9 Under GAAP, most U.S. government revenues are recognized on a ‘modified cash’ basis, (see Financial Statement Note 1.B). The Statement of Social Insurance presents the present value of the estimated future revenues and expenditures for scheduled benefits over the next 75 years for the Social Security, Medicare, RRP; and 25 years for the Black Lung program. The Statement of Long-Term Fiscal Projections presents the 75-year present value of the projected future receipts and non-interest spending for the federal government. (Back to Content)

10 Interest outlays on Treasury debt held by the public are recorded in the budget when interest accrues, not when the interest payment is made. For federal credit programs, outlays are recorded when loans are disbursed, in an amount representing the present value cost to the government, commonly referred to as credit subsidy cost. Credit subsidy cost excludes administrative costs. (Back to Content)

11 10/25/19 press release -- Joint Statement of Treasury Secretary Steven T. Mnuchin and OMB Director Mick Mulvaney on Budget Results for Fiscal Year 2019. (Back to Content)

12 Final Monthly Treasury Statement for Fiscal Year 2019 through September 30, 2019 and Other Periods. (Back to Content)

13 As shown in Table 3, net operating cost includes an adjustment for unmatched transactions and balances, which represent unreconciled differences in intragovernmental activity and balances between federal entities. These amounts are described in greater detail in the Other Information section of this Financial Report. (Back to Content)

14 Traditionally, federal student loans have had flat, 10-year repayment schedules, making it difficult for borrowers to pay at the start of their careers when their salaries are lower. The recent expansion of IDR plans provides flexible repayment schedules based on the borrower’s monthly income. Education’s Agency Financial Report, p. 23-24. (Back to Content)

15 Fiscal year 2019 Department of the Treasury AFR, p. 36 (Back to Content)

16 For financial reporting purposes, other than multi-use heritage assets, stewardship assets of the government are not recorded as part of PPE. Stewardship assets are comprised of stewardship land and heritage assets. Stewardship land consists of public domain land (e.g., national parks, wildlife refuges). Heritage assets include national monuments and historical sites that among other characteristics are of historical, natural, cultural, educational, or artistic significance. See Note 24 – Stewardship Land and Heritage Assets. (Back to Content)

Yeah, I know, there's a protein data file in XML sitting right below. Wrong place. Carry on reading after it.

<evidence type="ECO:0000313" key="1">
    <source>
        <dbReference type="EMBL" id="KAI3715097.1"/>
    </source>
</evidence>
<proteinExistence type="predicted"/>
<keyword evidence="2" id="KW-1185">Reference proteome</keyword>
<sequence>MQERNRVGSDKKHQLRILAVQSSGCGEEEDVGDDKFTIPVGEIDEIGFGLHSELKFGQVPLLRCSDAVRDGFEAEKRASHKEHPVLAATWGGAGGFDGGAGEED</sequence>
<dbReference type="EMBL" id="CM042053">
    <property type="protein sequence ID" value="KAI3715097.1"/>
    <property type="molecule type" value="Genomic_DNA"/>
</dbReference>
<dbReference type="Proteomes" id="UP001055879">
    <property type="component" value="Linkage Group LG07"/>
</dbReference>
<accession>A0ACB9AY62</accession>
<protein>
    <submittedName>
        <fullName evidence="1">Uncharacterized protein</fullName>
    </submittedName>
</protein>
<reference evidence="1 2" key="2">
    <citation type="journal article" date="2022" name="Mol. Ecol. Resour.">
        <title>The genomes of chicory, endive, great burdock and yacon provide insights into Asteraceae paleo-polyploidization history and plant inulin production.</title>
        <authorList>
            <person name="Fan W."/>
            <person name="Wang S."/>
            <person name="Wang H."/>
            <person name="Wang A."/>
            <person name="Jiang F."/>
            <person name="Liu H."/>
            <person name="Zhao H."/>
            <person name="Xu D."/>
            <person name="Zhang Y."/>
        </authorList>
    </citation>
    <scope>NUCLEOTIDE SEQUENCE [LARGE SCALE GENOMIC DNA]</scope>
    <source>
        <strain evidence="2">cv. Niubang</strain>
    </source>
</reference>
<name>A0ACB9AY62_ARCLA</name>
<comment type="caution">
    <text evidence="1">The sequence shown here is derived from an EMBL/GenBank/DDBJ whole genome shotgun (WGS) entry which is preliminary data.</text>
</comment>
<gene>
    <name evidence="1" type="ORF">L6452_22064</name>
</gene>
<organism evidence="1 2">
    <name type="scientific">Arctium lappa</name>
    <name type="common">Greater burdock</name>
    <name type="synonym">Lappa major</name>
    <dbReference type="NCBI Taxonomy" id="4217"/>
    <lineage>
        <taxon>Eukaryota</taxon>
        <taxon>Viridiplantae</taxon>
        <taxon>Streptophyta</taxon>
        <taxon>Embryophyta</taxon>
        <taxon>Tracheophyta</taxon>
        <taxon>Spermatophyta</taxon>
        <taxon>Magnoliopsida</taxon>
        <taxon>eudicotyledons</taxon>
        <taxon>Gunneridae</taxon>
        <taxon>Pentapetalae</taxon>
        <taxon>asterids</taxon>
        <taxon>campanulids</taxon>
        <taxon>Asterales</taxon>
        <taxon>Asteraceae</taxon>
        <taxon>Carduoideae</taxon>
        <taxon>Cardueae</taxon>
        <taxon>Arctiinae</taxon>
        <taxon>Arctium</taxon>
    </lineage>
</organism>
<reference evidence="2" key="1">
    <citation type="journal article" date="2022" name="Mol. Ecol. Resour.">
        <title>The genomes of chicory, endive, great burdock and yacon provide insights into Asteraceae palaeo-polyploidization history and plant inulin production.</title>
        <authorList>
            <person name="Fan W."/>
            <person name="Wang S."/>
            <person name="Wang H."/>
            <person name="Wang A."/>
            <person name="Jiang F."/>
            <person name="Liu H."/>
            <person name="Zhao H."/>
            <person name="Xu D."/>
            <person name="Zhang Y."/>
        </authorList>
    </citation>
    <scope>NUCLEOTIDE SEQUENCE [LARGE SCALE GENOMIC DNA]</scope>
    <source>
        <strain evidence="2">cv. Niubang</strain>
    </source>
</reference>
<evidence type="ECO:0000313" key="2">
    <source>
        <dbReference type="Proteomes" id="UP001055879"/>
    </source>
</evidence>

17 With the enactment of the SAFRA Act, which was included as part of the HCERA (P. L. 111-152), no new loans were originated under the FFEL Program (guaranteed loan program) since July 1, 2010. See Department of Education fiscal year 2019 AFR p. 52. (Back to Content)

18 During fiscal years 2019 and 2018, Treasury faced two delays in raising the statutory debt limit that required it to depart from its normal debt management procedures and to invoke legal authorities to avoid exceeding the statutory debt limit. During these periods, extraordinary actions taken by Treasury have resulted in federal debt securities not being issued to certain federal government accounts with the securities being restored including lost interest to the affected federal government accounts subsequent to the end of the delay period. The first delay occurred beginning on December 9, 2017 and ending on February 9, 2018, with the enactment of the BBA of 2018 (P. L. 115-123) which suspended the statutory debt limit through March 1, 2019. The second delay in raising the statutory debt limit occurred beginning on March 2, 2019 and ending on August 2, 2019, with the enactment of the BBA of 2019 (P. L. 116-37) which suspended the statutory debt limit through July 31, 2021. (Back to Content)

19 10/15/2019 press release: Joint Statement of Treasury Secretary Steven T. Mnuchin and Acting OMB Director Russel Vought on Budget Results for Fiscal Year 2019 (Back to Content)

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Last modified 06/09/20